Japan to promote five-day workweek for construction workers hired for public works projects


The government plans to promote a five-day workweek for construction workers involved in public works projects as part of its work-style reform initiative, informed sources say.

Construction workers tend to work more than five days a week because many are under pressure to complete projects faster.

Less than 10 percent of construction projects in the country see workers take eight days off over a four-week period, according to the Land, Infrastructure, Transport and Tourism Ministry.

In fiscal 2018, which started this month, the ministry plans to pay up to 5 percent more in labor costs for state-managed public works projects in which workers take two days off per week. The extra payment policy is aimed at preventing a dip in construction incomes due to the rise in holidays.

The government will also pay up to 4 percent more in construction machine rental costs.

The government will contribute more toward land-lease costs for construction offices and also toward construction supervisor personnel payments in fiscal 2017.

It plans to encourage other governments to take similar measures.

The construction industry faces an urgent need to improve its working environment to attract younger workers because many older workers are set to retire in the near future.

Of all skilled construction workers in the country, those between the ages of 15 and 29 account for only 11 percent, compared with 25 percent for those 65 or older.

For Prime Minister Shinzo Abe’s government, work-style reform has become a key policy amid continuing reports of karōshi (death by overwork) that have raised calls to improve working environments across Japan.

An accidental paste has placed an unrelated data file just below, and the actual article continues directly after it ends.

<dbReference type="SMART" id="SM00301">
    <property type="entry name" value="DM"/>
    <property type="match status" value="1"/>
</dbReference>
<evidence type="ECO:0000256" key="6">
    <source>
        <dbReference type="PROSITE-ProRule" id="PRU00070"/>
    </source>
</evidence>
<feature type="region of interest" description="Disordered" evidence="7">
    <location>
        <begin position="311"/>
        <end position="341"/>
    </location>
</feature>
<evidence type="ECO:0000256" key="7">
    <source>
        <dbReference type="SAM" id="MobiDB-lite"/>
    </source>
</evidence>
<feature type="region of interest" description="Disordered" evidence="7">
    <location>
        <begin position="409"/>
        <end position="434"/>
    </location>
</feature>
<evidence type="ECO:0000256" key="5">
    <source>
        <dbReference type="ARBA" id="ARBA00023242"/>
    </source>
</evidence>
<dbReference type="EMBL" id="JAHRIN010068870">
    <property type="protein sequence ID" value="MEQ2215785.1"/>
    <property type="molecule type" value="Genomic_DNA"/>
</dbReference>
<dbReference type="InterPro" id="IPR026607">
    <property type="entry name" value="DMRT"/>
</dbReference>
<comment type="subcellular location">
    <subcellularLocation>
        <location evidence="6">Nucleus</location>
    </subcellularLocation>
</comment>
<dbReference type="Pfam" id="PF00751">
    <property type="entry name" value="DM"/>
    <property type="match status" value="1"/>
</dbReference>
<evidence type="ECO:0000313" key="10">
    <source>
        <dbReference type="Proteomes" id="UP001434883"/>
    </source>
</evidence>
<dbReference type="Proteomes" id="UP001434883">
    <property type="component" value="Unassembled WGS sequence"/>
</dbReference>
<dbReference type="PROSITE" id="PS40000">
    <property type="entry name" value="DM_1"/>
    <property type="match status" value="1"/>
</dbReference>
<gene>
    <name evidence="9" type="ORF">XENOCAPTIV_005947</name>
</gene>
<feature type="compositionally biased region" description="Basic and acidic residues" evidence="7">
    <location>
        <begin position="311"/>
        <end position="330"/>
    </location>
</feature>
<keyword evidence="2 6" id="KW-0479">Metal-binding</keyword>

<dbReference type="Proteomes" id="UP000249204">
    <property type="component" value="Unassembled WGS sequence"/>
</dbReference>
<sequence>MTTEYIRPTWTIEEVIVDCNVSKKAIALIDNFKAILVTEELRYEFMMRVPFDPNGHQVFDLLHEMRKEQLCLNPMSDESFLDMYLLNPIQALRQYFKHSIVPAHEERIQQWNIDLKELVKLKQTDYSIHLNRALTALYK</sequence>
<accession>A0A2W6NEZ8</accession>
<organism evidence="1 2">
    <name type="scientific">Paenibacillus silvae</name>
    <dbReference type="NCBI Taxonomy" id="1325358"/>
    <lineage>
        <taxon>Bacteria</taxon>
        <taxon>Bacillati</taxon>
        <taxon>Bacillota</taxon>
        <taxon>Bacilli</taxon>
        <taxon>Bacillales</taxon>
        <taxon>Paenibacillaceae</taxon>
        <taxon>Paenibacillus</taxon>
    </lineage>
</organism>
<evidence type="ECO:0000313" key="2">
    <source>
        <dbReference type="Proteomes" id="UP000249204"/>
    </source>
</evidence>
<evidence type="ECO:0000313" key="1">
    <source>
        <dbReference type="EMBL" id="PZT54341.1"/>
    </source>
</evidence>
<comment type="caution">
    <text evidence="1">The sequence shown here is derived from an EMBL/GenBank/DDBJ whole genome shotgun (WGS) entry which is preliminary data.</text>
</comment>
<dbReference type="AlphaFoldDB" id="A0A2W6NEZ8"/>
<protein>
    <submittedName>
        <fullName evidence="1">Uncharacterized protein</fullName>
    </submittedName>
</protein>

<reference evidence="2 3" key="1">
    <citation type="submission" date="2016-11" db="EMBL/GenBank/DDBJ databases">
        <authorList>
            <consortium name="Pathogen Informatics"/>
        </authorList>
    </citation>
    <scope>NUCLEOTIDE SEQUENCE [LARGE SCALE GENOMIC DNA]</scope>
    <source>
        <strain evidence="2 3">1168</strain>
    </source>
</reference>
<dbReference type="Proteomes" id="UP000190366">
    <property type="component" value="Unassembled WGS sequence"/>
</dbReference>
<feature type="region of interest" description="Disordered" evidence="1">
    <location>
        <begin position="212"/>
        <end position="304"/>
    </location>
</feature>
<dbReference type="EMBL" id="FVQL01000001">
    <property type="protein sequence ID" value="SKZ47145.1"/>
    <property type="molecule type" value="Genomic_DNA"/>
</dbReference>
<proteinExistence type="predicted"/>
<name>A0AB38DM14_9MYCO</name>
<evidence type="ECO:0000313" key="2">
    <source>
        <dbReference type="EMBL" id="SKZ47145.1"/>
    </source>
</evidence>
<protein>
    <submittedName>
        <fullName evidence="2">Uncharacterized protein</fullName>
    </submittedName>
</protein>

On Saturday, about 40,000 people held a May Day rally in Tokyo calling for work-style reform.

Organized by the Japanese Trade Union Confederation (Rengo), the rally took place a day after the ruling coalition started Diet deliberations on the issue despite a boycott from the opposition camp.

In a speech, Rengo President Rikio Kozu criticized the planned introduction of a system to exempt high-income specialist jobs, such as research and consultant positions, from work hour regulations.

The system planned under the bill “was originally aimed at preventing overwork deaths, but it now includes something totally different,” Kozu said.

Speaking as a guest, labor minister Katsunobu Kato stressed that the legislation is designed to correct the practice of working long hours and to let workers have flexible and diverse working styles.

The government is “pursuing the same goal” as you, Kato said.

Tokyo Gov. Yuriko Koike also spoke on the issue, saying the metropolitan government will cooperate with Rengo to allow workers to achieve a work-life balance so that “everyone will shine in Tokyo.”